November 19, 2023
October 19, 2023
Reboots and remakes of 90s stuff are common – but did you know the 90s were already rebooting stuff from ancient history? Released in 1996, GoGo’s Crazy Bones put a modern twist on a game originating in ancient Greece and became insanely popular, with the craze lasting well into the early 2000s. Get ready to throw down as we dig deep into this insanely characterful 90s toy sensation.
The original game manual explains that Crazy Bones was actually inspired by a game played in ancient Greece called Astragal (translating to knucklebones). In Astragal, children played with carved sheep knucklebones that, because of their unique shapes, would bounce around in interesting or “crazy” ways.
In the 1990s, Spanish toy company Magic Box Int decided to create a sanitised modern version of the game with plastic figurines (since selling small animal bones to kids probably wouldn’t go over too well). The original series from Spain were called GoGos. Each figure resembled the size and shape of real knucklebones, except they were designed as expressive, wacky characters that kids were encouraged to collect.
Over 350 million packs were sold in the first year alone. In a genius move, brothers Peter and David Gantner secured the US distribution rights and formed the company Toy Craze, manufacturing the iconic graffiti-art style Crazy Bones most 90s kids are familiar with.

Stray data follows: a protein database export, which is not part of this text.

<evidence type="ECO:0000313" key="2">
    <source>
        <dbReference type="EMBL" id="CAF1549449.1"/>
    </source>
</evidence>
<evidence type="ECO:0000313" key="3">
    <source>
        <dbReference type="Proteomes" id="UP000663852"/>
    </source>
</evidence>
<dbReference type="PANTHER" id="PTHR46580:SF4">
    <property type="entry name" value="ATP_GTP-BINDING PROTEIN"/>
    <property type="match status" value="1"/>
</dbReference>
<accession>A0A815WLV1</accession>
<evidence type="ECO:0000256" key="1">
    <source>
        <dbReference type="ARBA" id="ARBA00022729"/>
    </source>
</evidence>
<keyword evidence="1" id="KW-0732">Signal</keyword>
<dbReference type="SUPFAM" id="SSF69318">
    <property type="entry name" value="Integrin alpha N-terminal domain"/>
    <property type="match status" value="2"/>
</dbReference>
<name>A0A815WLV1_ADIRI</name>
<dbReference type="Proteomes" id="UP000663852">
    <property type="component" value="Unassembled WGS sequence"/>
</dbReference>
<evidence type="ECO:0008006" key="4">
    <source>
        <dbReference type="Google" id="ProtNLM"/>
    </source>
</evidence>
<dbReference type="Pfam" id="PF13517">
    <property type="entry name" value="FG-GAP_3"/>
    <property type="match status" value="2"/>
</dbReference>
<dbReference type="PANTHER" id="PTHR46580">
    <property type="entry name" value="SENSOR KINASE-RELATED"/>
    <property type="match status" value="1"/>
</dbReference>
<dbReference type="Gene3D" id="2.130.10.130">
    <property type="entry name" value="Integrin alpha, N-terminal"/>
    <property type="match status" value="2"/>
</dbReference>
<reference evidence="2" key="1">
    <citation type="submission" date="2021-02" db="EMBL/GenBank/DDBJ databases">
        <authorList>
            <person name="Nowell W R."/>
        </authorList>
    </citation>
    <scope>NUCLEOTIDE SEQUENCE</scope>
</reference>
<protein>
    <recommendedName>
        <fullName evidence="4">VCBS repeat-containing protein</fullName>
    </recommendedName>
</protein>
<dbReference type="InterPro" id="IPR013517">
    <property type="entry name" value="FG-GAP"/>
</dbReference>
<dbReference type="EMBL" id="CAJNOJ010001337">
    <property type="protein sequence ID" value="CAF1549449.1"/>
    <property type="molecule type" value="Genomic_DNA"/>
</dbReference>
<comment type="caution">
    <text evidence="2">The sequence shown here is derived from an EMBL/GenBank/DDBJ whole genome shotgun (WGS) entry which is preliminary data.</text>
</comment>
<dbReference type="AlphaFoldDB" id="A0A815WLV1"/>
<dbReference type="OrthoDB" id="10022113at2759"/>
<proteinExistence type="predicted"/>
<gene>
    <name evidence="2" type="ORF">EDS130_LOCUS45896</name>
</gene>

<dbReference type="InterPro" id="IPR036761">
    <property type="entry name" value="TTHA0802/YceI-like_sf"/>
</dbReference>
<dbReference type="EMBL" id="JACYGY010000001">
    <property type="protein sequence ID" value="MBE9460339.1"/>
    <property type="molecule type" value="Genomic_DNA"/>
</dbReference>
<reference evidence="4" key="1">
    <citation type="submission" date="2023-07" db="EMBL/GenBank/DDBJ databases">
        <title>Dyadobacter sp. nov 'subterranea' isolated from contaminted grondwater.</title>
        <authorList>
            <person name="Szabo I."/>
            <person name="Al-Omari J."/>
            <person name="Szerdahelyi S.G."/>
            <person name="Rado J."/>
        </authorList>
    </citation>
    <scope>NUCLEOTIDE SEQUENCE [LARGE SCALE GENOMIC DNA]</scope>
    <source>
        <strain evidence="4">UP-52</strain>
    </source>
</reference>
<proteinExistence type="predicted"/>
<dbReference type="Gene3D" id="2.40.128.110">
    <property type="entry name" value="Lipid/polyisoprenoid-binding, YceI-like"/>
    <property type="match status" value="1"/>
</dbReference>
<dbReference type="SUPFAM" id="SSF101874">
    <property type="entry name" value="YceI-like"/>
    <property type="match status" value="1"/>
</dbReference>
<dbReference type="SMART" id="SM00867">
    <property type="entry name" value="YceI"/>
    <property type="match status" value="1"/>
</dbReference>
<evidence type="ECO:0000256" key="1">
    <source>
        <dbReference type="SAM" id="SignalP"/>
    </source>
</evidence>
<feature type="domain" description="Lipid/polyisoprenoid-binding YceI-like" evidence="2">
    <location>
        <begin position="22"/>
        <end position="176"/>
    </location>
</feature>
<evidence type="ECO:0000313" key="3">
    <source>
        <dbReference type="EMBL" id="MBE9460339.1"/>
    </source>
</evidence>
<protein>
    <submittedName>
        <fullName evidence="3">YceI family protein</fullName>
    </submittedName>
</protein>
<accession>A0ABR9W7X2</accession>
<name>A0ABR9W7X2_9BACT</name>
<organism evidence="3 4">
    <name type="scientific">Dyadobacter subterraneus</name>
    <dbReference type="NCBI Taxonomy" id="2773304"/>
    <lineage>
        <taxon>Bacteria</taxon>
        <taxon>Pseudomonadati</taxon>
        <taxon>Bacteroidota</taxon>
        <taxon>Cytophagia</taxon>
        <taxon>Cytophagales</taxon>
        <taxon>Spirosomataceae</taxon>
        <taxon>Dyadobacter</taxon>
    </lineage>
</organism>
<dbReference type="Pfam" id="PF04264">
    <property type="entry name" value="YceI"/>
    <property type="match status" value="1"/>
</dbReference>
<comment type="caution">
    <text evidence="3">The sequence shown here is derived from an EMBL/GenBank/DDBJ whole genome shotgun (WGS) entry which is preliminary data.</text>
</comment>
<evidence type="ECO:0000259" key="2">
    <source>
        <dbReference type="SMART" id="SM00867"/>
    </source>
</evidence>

Like Pokémon Cards and other collectibles from the 90s, Crazy Bones were sold in blind packs that came with four figures, four stickers, and a game card. Each series had exclusive characters that became rare collectibles, and as you can imagine, kids coveted these pieces like gold.
The actual gameplay of Crazy Bones stayed true to its ancient origins, where kids would fling their pieces (either called a Crazy Bone or GoGo) to score points in different kinds of games. The manual described different versions of the game that could be played, and 90s kids would use their personal army of Crazy Bones to battle for schoolyard supremacy.
Similar to Pogs – besides bragging rights, kids would also “play for keeps”, meaning the winner could take one or more of the loser’s pieces. Few playground contests were as intense as a match of Crazy Bones when two kids put their rare pieces on the line!
The original Crazy Bones manual describes many different games. Each game is designed for more than one player and generally requires each participant own between five to six Crazy Bones. Here’s a brief description of how to play the most popular Crazy Bones games: